Troubleshooting relatively short plans is simple, once one gets a little practice, but the mere sight of a plan that has several tens or even hundred operations can be very initimidating. In this post I am describing a few tricks that make this task easier.
First of all, use V$SQL_PLAN/V$SQL_PLAN_STATISTICS instead of (or in addition to) the formatted plan produced by DBMS_XPLAN
For example, in DBMS_XPLAN output for a long plan it is hard to figure out relationships between operations, but it is very straightforward to figure them out by querying V$SQL_PLAN, e.g.:
select * from v$sql_plan p where sql_id = :sql_id and id = :op_id and P.PARENT_ID = :operation_id;
If the statement is a join of several views, and the optimizer doesn’t merge the views, then it is convenient to check which views are contributing to the performance problem the most, e.g.:
select object_name, s.last_cr_buffer_gets from v$sql_plan p, v$sql_plan_statistics s where p.sql_id = s.sql_id and p.child_number = s.child_number and P.ID = s.operation_id and p.sql_id = :sql_id and p.child_number = :child_no and p.operation = 'VIEW' order by S.LAST_CR_BUFFER_GETS desc;
In absence of merging, each view (including inline views) can be tuned separately (of course if there is a reason to believe that a merged view would perform better, then efforts should be focused on making it mergeable, and not on tuning it in isolation).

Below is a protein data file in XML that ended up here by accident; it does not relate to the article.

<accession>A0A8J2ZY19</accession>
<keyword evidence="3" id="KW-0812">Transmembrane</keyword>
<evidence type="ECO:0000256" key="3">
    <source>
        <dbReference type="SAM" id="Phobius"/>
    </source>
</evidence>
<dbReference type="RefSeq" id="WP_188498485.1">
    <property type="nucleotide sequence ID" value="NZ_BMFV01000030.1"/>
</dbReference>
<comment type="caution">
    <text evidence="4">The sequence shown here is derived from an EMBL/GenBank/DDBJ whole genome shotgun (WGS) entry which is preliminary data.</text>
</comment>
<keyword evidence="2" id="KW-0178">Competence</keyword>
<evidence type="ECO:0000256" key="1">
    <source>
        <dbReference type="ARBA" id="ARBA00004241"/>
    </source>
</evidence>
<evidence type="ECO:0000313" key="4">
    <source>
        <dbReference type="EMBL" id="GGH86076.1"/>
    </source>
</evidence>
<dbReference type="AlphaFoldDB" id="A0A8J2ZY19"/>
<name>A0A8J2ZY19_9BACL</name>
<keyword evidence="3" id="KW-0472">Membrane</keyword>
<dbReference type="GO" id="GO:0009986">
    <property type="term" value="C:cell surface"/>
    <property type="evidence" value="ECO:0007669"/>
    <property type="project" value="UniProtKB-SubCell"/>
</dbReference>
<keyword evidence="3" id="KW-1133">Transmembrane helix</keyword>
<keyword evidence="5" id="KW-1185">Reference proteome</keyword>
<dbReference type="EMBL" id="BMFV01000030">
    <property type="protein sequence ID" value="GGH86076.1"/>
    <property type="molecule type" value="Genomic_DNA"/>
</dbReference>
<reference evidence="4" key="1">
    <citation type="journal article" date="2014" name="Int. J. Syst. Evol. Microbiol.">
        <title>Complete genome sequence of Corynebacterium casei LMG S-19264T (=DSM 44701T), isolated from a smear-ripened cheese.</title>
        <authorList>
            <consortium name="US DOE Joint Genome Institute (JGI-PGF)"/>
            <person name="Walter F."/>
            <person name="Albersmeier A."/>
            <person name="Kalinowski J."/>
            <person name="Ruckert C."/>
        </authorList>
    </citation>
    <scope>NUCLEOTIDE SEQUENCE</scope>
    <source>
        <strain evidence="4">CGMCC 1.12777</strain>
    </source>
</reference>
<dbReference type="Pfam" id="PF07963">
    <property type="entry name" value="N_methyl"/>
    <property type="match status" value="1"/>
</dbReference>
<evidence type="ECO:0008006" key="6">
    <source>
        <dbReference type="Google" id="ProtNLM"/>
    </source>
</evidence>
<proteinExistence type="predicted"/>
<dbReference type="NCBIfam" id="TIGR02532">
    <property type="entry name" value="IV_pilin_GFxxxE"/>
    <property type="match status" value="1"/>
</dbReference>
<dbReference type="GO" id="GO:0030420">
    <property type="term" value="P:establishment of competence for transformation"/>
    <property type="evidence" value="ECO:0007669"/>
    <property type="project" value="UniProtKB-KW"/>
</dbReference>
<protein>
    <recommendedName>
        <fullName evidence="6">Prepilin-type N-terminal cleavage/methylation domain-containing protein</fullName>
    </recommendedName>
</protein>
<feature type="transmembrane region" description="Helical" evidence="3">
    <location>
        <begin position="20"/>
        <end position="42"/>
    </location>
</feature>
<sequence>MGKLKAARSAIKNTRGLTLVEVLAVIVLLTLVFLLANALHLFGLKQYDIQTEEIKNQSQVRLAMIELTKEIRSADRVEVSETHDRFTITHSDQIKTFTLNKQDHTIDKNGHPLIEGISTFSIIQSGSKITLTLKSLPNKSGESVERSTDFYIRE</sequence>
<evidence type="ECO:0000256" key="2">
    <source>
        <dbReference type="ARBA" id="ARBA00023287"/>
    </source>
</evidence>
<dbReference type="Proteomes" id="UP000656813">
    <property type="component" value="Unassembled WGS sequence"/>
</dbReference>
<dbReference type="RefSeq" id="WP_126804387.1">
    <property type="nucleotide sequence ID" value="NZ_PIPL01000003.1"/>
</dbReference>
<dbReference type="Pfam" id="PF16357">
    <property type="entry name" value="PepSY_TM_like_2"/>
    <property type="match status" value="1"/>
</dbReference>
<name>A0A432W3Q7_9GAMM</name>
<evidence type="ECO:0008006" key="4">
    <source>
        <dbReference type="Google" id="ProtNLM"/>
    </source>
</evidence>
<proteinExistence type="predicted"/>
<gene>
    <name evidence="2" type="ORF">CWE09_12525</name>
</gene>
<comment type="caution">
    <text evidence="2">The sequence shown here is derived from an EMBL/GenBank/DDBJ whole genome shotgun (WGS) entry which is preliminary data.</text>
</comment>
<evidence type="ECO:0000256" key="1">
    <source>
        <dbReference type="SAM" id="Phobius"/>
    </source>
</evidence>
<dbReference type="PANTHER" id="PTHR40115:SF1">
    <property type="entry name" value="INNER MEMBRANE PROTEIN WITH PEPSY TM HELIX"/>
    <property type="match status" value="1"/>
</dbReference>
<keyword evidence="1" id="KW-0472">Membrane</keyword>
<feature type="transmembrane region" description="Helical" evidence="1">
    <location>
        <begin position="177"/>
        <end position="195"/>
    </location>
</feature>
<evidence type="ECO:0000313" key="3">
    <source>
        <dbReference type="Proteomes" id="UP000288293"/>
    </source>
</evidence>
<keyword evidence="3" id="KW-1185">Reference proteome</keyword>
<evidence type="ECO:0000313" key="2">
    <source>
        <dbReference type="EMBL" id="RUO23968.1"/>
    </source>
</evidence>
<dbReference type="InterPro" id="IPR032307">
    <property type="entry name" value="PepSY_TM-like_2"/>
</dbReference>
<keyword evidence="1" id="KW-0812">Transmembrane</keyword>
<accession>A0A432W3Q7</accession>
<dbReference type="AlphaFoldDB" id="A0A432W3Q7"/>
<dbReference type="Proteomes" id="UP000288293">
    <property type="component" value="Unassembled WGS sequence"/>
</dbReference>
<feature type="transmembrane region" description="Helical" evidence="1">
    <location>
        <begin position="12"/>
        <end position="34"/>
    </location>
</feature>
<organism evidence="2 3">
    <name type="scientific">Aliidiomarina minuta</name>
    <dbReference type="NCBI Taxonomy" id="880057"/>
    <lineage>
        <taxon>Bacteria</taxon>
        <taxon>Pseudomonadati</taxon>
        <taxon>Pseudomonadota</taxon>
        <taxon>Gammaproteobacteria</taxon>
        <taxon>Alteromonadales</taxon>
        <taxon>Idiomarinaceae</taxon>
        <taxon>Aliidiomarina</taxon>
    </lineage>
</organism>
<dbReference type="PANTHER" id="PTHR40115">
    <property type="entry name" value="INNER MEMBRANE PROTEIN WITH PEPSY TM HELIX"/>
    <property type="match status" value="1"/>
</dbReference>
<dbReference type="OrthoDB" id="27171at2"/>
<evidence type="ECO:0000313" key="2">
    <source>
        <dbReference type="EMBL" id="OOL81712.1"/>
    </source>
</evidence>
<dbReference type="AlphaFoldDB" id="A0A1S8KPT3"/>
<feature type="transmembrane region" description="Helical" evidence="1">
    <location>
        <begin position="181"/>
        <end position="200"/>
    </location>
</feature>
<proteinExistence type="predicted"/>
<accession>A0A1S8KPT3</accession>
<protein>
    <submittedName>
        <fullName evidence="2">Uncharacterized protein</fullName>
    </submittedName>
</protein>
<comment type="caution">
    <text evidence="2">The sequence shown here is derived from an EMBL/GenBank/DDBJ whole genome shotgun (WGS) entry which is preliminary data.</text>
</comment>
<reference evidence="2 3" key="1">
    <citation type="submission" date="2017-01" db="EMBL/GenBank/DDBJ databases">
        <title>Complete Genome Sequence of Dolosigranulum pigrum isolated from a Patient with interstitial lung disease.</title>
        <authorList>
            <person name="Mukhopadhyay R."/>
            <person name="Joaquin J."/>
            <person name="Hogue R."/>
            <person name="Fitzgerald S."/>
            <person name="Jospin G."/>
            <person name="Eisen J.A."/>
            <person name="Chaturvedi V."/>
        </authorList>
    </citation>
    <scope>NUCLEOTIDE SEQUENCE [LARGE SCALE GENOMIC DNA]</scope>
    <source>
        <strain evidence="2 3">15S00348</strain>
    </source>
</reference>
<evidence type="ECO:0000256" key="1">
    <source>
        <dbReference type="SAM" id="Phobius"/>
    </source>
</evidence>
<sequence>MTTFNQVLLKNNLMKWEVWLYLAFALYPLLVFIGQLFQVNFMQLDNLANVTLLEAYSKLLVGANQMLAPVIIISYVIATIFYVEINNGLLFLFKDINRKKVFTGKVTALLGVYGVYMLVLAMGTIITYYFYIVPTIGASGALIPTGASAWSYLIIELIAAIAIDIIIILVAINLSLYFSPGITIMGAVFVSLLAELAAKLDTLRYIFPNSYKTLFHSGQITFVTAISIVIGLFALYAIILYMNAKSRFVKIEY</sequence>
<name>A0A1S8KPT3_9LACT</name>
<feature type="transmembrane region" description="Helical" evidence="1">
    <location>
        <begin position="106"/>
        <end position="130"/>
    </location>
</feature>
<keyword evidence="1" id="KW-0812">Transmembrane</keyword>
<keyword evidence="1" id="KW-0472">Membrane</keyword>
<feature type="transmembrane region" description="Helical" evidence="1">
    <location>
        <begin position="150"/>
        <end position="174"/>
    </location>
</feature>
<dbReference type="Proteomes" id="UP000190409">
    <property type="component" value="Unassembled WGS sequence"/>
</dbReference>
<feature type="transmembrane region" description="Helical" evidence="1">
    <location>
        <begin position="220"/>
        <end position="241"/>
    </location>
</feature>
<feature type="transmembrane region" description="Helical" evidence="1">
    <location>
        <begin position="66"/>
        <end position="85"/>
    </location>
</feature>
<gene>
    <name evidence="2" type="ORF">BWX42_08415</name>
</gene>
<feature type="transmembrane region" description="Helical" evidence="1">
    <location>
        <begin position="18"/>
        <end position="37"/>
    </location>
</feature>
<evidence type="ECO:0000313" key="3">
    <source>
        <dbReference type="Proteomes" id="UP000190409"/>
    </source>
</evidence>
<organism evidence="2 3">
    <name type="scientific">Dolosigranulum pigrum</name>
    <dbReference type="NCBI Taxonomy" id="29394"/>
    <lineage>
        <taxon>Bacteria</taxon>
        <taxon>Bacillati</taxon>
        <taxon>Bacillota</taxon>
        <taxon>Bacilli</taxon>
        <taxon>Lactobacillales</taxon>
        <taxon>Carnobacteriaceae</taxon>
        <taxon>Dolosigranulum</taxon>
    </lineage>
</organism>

It is also convenient to use V$SQL_PLAN_STATISTICS to determine which “elementary” operations, such as table, index or material view access, takes most time (gets, reads etc.):
select object_name, s.last_cr_buffer_gets from v$sql_plan p, v$sql_plan_statistics s where p.sql_id = s.sql_id and p.child_number = s.child_number and P.ID = s.operation_id and p.sql_id = :sql_id and p.child_number = :child_no and p.operation in ('TABLE ACCESS', 'INDEX', 'MAT_VIEW ACCESS') order by S.LAST_CR_BUFFER_GETS desc;
If the statement accesses same tables/indexes several times, then the approach can be taken one step further: you can group the plan statistics by object name to determine which objects contribute most:
select object_name, sum(s.last_cr_buffer_gets) total_gets, count(*) num_times_used from v$sql_plan p, v$sql_plan_statistics s where p.sql_id = s.sql_id and p.child_number = s.child_number and P.ID = s.operation_id and p.sql_id = :sql_id group by object_name order by sum(S.LAST_CR_BUFFER_GETS) desc;
It could also help to left-join the query above to DBA_SEGMENTS to compare the number of gets from an object to its total number of blocks. If the number of gets exceeds the total size of the object, then most likely it’s being accessed inefficiently. In such cases it could help to use the refactoring clause WITH, or the entire query logic needs to be evaluated.
For example, once I saw a query that compiled a financial report from many different views. It wasn’t performing well, but the plan (with about 700 operations in it) didn’t show any obvious problem. However, using this grouping trick I found that one small table was accessed about 40 times, and the total number of gets associated with it was 20 times the size of the table. The table contained FX conversion rates, and as it turned out, each of many sections of the report was performing this conversion independently, resulting in a significant performance overhead.
These simple tricks go well with traditional divide-and-conquer methods, and/or the data access efficiency analysis described in my previous post.